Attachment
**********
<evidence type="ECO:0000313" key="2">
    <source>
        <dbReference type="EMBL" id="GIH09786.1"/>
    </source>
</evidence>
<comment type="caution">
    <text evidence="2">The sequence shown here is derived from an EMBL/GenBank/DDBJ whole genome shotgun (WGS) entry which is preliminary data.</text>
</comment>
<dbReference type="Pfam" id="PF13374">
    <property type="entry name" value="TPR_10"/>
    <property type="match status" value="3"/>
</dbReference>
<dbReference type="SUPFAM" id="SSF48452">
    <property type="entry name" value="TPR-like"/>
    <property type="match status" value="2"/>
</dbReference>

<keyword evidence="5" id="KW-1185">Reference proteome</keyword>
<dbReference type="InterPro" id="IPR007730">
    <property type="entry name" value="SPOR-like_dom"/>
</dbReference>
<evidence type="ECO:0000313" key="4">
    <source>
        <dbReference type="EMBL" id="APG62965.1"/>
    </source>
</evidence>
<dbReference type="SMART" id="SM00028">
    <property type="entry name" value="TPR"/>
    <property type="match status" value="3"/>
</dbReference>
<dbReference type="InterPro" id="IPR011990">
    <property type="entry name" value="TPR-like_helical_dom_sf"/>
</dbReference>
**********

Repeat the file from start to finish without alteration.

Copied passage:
<evidence type="ECO:0000313" key="2">
    <source>
        <dbReference type="EMBL" id="GIH09786.1"/>
    </source>
</evidence>
<comment type="caution">
    <text evidence="2">The sequence shown here is derived from an EMBL/GenBank/DDBJ whole genome shotgun (WGS) entry which is preliminary data.</text>
</comment>
<dbReference type="Pfam" id="PF13374">
    <property type="entry name" value="TPR_10"/>
    <property type="match status" value="3"/>
</dbReference>
<dbReference type="SUPFAM" id="SSF48452">
    <property type="entry name" value="TPR-like"/>
    <property type="match status" value="2"/>
</dbReference>

<keyword evidence="5" id="KW-1185">Reference proteome</keyword>
<dbReference type="InterPro" id="IPR007730">
    <property type="entry name" value="SPOR-like_dom"/>
</dbReference>
<evidence type="ECO:0000313" key="4">
    <source>
        <dbReference type="EMBL" id="APG62965.1"/>
    </source>
</evidence>
<dbReference type="SMART" id="SM00028">
    <property type="entry name" value="TPR"/>
    <property type="match status" value="3"/>
</dbReference>
<dbReference type="InterPro" id="IPR011990">
    <property type="entry name" value="TPR-like_helical_dom_sf"/>
</dbReference>